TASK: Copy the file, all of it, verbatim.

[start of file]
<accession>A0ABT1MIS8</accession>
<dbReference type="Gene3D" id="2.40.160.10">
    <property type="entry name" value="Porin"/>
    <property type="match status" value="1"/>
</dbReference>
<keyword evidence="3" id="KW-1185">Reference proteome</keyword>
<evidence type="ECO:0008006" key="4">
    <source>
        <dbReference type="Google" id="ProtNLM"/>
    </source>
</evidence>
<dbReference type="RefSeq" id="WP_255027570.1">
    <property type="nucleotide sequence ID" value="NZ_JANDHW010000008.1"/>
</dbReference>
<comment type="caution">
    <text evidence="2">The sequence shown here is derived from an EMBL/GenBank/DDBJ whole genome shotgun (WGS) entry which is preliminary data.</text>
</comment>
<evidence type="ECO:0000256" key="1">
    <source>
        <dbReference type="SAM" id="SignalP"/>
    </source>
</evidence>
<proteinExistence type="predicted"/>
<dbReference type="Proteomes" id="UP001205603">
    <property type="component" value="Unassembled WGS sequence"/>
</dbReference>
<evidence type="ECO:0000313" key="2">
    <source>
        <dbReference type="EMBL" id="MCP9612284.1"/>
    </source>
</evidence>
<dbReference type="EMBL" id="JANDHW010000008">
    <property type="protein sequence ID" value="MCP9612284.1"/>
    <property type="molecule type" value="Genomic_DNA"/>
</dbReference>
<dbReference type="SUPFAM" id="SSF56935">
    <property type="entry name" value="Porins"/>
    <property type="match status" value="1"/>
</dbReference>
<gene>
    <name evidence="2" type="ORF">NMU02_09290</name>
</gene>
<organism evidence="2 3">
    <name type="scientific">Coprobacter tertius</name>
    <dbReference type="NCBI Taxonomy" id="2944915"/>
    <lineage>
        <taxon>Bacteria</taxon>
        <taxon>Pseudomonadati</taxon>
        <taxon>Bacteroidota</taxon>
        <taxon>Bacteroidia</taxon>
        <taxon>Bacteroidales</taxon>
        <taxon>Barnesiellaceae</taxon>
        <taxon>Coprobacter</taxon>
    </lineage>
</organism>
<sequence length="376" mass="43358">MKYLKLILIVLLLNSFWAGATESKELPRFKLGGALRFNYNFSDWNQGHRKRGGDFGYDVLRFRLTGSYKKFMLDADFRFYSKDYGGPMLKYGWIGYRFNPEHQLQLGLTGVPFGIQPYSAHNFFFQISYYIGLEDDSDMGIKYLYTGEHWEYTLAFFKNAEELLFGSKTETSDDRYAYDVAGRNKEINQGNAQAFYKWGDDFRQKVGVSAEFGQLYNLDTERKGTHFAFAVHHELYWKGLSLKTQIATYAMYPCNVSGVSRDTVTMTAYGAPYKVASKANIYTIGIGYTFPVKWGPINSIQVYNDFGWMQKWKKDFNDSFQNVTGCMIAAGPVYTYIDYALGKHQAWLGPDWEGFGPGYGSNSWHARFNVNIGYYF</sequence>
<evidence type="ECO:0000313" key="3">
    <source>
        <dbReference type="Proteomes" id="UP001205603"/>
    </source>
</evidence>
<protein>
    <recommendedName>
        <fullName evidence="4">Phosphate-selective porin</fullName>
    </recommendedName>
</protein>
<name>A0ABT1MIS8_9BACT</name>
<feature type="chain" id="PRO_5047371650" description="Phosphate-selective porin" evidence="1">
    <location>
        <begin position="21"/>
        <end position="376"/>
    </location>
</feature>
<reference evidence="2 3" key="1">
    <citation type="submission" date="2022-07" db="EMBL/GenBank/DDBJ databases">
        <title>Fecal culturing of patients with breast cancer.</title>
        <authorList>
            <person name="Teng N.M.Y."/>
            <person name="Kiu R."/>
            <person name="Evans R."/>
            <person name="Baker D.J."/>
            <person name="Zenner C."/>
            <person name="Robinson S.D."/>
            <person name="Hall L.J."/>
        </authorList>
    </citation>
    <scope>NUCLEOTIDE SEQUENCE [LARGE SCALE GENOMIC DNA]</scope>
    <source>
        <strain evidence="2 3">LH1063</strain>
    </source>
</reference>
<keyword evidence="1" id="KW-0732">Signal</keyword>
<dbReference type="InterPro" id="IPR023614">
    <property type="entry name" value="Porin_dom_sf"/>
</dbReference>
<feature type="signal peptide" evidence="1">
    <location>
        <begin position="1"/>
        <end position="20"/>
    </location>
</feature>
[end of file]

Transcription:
<accession>A0ABT1MIS8</accession>
<dbReference type="Gene3D" id="2.40.160.10">
    <property type="entry name" value="Porin"/>
    <property type="match status" value="1"/>
</dbReference>
<keyword evidence="3" id="KW-1185">Reference proteome</keyword>
<evidence type="ECO:0008006" key="4">
    <source>
        <dbReference type="Google" id="ProtNLM"/>
    </source>
</evidence>
<dbReference type="RefSeq" id="WP_255027570.1">
    <property type="nucleotide sequence ID" value="NZ_JANDHW010000008.1"/>
</dbReference>
<comment type="caution">
    <text evidence="2">The sequence shown here is derived from an EMBL/GenBank/DDBJ whole genome shotgun (WGS) entry which is preliminary data.</text>
</comment>
<evidence type="ECO:0000256" key="1">
    <source>
        <dbReference type="SAM" id="SignalP"/>
    </source>
</evidence>
<proteinExistence type="predicted"/>
<dbReference type="Proteomes" id="UP001205603">
    <property type="component" value="Unassembled WGS sequence"/>
</dbReference>
<evidence type="ECO:0000313" key="2">
    <source>
        <dbReference type="EMBL" id="MCP9612284.1"/>
    </source>
</evidence>
<dbReference type="EMBL" id="JANDHW010000008">
    <property type="protein sequence ID" value="MCP9612284.1"/>
    <property type="molecule type" value="Genomic_DNA"/>
</dbReference>
<dbReference type="SUPFAM" id="SSF56935">
    <property type="entry name" value="Porins"/>
    <property type="match status" value="1"/>
</dbReference>
<gene>
    <name evidence="2" type="ORF">NMU02_09290</name>
</gene>
<organism evidence="2 3">
    <name type="scientific">Coprobacter tertius</name>
    <dbReference type="NCBI Taxonomy" id="2944915"/>
    <lineage>
        <taxon>Bacteria</taxon>
        <taxon>Pseudomonadati</taxon>
        <taxon>Bacteroidota</taxon>
        <taxon>Bacteroidia</taxon>
        <taxon>Bacteroidales</taxon>
        <taxon>Barnesiellaceae</taxon>
        <taxon>Coprobacter</taxon>
    </lineage>
</organism>
<sequence length="376" mass="43358">MKYLKLILIVLLLNSFWAGATESKELPRFKLGGALRFNYNFSDWNQGHRKRGGDFGYDVLRFRLTGSYKKFMLDADFRFYSKDYGGPMLKYGWIGYRFNPEHQLQLGLTGVPFGIQPYSAHNFFFQISYYIGLEDDSDMGIKYLYTGEHWEYTLAFFKNAEELLFGSKTETSDDRYAYDVAGRNKEINQGNAQAFYKWGDDFRQKVGVSAEFGQLYNLDTERKGTHFAFAVHHELYWKGLSLKTQIATYAMYPCNVSGVSRDTVTMTAYGAPYKVASKANIYTIGIGYTFPVKWGPINSIQVYNDFGWMQKWKKDFNDSFQNVTGCMIAAGPVYTYIDYALGKHQAWLGPDWEGFGPGYGSNSWHARFNVNIGYYF</sequence>
<evidence type="ECO:0000313" key="3">
    <source>
        <dbReference type="Proteomes" id="UP001205603"/>
    </source>
</evidence>
<protein>
    <recommendedName>
        <fullName evidence="4">Phosphate-selective porin</fullName>
    </recommendedName>
</protein>
<name>A0ABT1MIS8_9BACT</name>
<feature type="chain" id="PRO_5047371650" description="Phosphate-selective porin" evidence="1">
    <location>
        <begin position="21"/>
        <end position="376"/>
    </location>
</feature>
<reference evidence="2 3" key="1">
    <citation type="submission" date="2022-07" db="EMBL/GenBank/DDBJ databases">
        <title>Fecal culturing of patients with breast cancer.</title>
        <authorList>
            <person name="Teng N.M.Y."/>
            <person name="Kiu R."/>
            <person name="Evans R."/>
            <person name="Baker D.J."/>
            <person name="Zenner C."/>
            <person name="Robinson S.D."/>
            <person name="Hall L.J."/>
        </authorList>
    </citation>
    <scope>NUCLEOTIDE SEQUENCE [LARGE SCALE GENOMIC DNA]</scope>
    <source>
        <strain evidence="2 3">LH1063</strain>
    </source>
</reference>
<keyword evidence="1" id="KW-0732">Signal</keyword>
<dbReference type="InterPro" id="IPR023614">
    <property type="entry name" value="Porin_dom_sf"/>
</dbReference>
<feature type="signal peptide" evidence="1">
    <location>
        <begin position="1"/>
        <end position="20"/>
    </location>
</feature>